History of ILE

184 Views


What Is the History of ILE?

ILE is a stage in the evolution of IBM i program models. Each stage evolved to meet the changing needs of application programmers.

The programming environment provided when the AS/400 system was first introduced is called the original program model (OPM).

Original Program Model (OPM) Description

Application developers enter source code into a source file and compile that source. If the compilation is a success, a program object is created. The set of functions, processes, and rules that are used to directly create and run a program object is known as the original program model (OPM).

A program is typically activated when the operating system encounters a call request. At runtime, the call to another program is a dynamic program call. The resources needed for a dynamic program call can be significant. Application developers often design an application to consist of a few large programs that minimize the number of dynamic program calls.

As you can see, RPG, COBOL, CL, BASIC, and PL/I all operate in this model. As of release 6.1, the BASIC compiler is no longer available.

Principal Characteristics of OPM

The following list identifies the principal characteristics of OPM:

Dynamic binding

When program A wants to call program B, it just does so. This dynamic program call is a simple and powerful capability. At runtime, the operating system locates program B and ensures that the user has the right to use it.

An OPM program has only a single entry point, whereas, each procedure in an ILE program can be an entry point.

Limited data sharing

In OPM, an internal procedure has to share variables with the entire program, whereas, in ILE, each procedure can have its own locally-scoped variables.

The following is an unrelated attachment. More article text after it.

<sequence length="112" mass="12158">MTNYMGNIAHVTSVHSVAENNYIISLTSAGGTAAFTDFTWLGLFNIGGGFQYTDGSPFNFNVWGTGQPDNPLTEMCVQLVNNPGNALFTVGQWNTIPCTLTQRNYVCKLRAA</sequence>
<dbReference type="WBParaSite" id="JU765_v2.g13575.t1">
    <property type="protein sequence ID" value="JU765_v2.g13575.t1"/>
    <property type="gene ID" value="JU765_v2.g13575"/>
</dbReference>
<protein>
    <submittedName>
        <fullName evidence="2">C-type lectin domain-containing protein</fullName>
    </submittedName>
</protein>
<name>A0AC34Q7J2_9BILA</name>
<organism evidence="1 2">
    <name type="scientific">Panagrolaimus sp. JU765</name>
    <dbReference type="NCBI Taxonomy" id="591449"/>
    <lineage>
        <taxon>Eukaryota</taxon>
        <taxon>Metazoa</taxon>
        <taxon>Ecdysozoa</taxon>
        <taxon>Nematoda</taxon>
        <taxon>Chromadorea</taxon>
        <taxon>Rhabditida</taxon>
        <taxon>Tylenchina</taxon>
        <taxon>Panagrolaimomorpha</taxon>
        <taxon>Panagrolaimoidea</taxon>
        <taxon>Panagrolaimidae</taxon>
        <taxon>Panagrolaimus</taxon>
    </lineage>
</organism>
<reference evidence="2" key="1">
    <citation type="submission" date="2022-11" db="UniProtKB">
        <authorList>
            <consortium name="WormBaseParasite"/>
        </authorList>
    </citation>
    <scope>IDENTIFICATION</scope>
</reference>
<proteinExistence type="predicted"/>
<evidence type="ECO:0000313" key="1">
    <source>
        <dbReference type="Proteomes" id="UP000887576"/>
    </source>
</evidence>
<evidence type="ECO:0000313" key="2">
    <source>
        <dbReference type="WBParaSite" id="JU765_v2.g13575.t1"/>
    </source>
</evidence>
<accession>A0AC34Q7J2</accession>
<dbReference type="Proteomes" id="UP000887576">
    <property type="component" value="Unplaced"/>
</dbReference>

Integrated Language Environment Description

ILE is tightly integrated into IBM i, just as OPM is.

It provides support for procedure-based languages more thoroughly and consistently. Its design provides for the more traditional languages, such as RPG and COBOL, and for future language developments.

Principal Characteristics of Procedure-Based Languages

Procedure-based languages have the following characteristics:

Locally scoped variables

Locally scoped variables are known only within the procedure that defines them. The equivalent of locally scoped variables is the ability to define two variables with the same name that refer to two separate pieces of data. For example, the variable COUNT might have a length of 4 digits in subroutine CALCYR and a length of 6 digits in subroutine CALCDAY.

Locally scoped variables provide considerable benefit when you write subroutines that are intended to be copied into several different programs. Without locally scoped variables, the programmers must use a scheme such as naming variables based on the name of the subroutine.

Automatic variables

Automatic variables are created whenever a procedure is entered. Automatic variables are destroyed when the procedure is exited.

External variables

External data is one way of sharing data between programs. If program A declares a data item as external, program A is said to export that data item to other programs that want to share that data. Program D can then import the item without programs B and C being involved at all. 

Multiple entry points

OPM COBOL and RPG programs have only a single entry point. In a COBOL program, it is the start of the PROCEDURE DIVISION. In an RPG program, it is the first-page (1P) output. This is the model that OPM supports.

Procedure-based languages, on the other hand, may have multiple entry points. For example, a C program may consist entirely of subroutines to be used by other programs. These procedures can be exported, along with relevant data if required, for other programs to import.

In ILE, programs of this type are known as service programs. They can include modules from any of the ILE languages. Service programs are similar in concept to dynamic link libraries (DLLs) in Microsoft Windows. 

Frequent calls

Programs written in procedure-based languages can be very call intensive.

Post Comments